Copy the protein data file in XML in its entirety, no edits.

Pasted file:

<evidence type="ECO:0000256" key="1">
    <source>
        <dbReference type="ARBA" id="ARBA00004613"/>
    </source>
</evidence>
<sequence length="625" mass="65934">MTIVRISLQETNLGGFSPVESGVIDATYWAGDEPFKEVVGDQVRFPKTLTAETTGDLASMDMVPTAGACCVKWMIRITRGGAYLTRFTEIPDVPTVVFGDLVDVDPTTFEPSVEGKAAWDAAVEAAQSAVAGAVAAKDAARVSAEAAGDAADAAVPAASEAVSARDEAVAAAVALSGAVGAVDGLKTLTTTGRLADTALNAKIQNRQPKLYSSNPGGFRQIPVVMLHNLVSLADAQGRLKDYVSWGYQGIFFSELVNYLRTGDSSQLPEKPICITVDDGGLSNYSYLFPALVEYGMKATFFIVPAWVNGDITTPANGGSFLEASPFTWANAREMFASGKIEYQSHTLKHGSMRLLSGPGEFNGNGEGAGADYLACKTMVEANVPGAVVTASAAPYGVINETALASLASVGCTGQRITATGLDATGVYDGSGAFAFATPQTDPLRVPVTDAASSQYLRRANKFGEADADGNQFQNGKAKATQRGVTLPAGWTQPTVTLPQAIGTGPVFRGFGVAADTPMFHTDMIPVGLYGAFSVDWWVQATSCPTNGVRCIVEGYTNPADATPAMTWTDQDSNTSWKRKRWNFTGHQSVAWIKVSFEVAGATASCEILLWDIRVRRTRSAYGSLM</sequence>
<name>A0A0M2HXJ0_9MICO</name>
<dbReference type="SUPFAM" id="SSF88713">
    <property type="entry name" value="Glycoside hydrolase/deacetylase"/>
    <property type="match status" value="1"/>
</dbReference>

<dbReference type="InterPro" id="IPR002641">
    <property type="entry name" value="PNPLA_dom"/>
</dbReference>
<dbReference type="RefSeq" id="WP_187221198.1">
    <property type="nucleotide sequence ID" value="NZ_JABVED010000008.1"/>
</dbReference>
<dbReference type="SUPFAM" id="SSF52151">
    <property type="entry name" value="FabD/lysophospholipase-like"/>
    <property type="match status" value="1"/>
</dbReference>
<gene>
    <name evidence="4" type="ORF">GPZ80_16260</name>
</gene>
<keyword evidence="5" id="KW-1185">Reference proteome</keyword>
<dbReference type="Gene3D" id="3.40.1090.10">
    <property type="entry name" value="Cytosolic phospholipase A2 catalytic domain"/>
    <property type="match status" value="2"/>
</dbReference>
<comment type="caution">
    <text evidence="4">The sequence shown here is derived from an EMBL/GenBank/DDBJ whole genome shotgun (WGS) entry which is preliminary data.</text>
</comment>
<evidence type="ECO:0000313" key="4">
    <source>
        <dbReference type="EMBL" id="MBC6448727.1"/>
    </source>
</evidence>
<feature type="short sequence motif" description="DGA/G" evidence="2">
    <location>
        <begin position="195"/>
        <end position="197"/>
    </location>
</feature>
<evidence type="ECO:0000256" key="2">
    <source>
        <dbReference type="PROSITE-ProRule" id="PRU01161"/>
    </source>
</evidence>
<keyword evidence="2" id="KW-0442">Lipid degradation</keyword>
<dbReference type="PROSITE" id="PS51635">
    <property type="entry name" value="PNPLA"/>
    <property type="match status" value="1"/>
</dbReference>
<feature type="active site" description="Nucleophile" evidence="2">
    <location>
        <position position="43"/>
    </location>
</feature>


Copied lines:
<evidence type="ECO:0000256" key="1">
    <source>
        <dbReference type="ARBA" id="ARBA00004613"/>
    </source>
</evidence>
<sequence length="625" mass="65934">MTIVRISLQETNLGGFSPVESGVIDATYWAGDEPFKEVVGDQVRFPKTLTAETTGDLASMDMVPTAGACCVKWMIRITRGGAYLTRFTEIPDVPTVVFGDLVDVDPTTFEPSVEGKAAWDAAVEAAQSAVAGAVAAKDAARVSAEAAGDAADAAVPAASEAVSARDEAVAAAVALSGAVGAVDGLKTLTTTGRLADTALNAKIQNRQPKLYSSNPGGFRQIPVVMLHNLVSLADAQGRLKDYVSWGYQGIFFSELVNYLRTGDSSQLPEKPICITVDDGGLSNYSYLFPALVEYGMKATFFIVPAWVNGDITTPANGGSFLEASPFTWANAREMFASGKIEYQSHTLKHGSMRLLSGPGEFNGNGEGAGADYLACKTMVEANVPGAVVTASAAPYGVINETALASLASVGCTGQRITATGLDATGVYDGSGAFAFATPQTDPLRVPVTDAASSQYLRRANKFGEADADGNQFQNGKAKATQRGVTLPAGWTQPTVTLPQAIGTGPVFRGFGVAADTPMFHTDMIPVGLYGAFSVDWWVQATSCPTNGVRCIVEGYTNPADATPAMTWTDQDSNTSWKRKRWNFTGHQSVAWIKVSFEVAGATASCEILLWDIRVRRTRSAYGSLM</sequence>
<name>A0A0M2HXJ0_9MICO</name>
<dbReference type="SUPFAM" id="SSF88713">
    <property type="entry name" value="Glycoside hydrolase/deacetylase"/>
    <property type="match status" value="1"/>
</dbReference>

<dbReference type="InterPro" id="IPR002641">
    <property type="entry name" value="PNPLA_dom"/>
</dbReference>
<dbReference type="RefSeq" id="WP_187221198.1">
    <property type="nucleotide sequence ID" value="NZ_JABVED010000008.1"/>
</dbReference>
<dbReference type="SUPFAM" id="SSF52151">
    <property type="entry name" value="FabD/lysophospholipase-like"/>
    <property type="match status" value="1"/>
</dbReference>
<gene>
    <name evidence="4" type="ORF">GPZ80_16260</name>
</gene>
<keyword evidence="5" id="KW-1185">Reference proteome</keyword>
<dbReference type="Gene3D" id="3.40.1090.10">
    <property type="entry name" value="Cytosolic phospholipase A2 catalytic domain"/>
    <property type="match status" value="2"/>
</dbReference>
<comment type="caution">
    <text evidence="4">The sequence shown here is derived from an EMBL/GenBank/DDBJ whole genome shotgun (WGS) entry which is preliminary data.</text>
</comment>
<evidence type="ECO:0000313" key="4">
    <source>
        <dbReference type="EMBL" id="MBC6448727.1"/>
    </source>
</evidence>
<feature type="short sequence motif" description="DGA/G" evidence="2">
    <location>
        <begin position="195"/>
        <end position="197"/>
    </location>
</feature>
<evidence type="ECO:0000256" key="2">
    <source>
        <dbReference type="PROSITE-ProRule" id="PRU01161"/>
    </source>
</evidence>
<keyword evidence="2" id="KW-0442">Lipid degradation</keyword>
<dbReference type="PROSITE" id="PS51635">
    <property type="entry name" value="PNPLA"/>
    <property type="match status" value="1"/>
</dbReference>
<feature type="active site" description="Nucleophile" evidence="2">
    <location>
        <position position="43"/>
    </location>
</feature>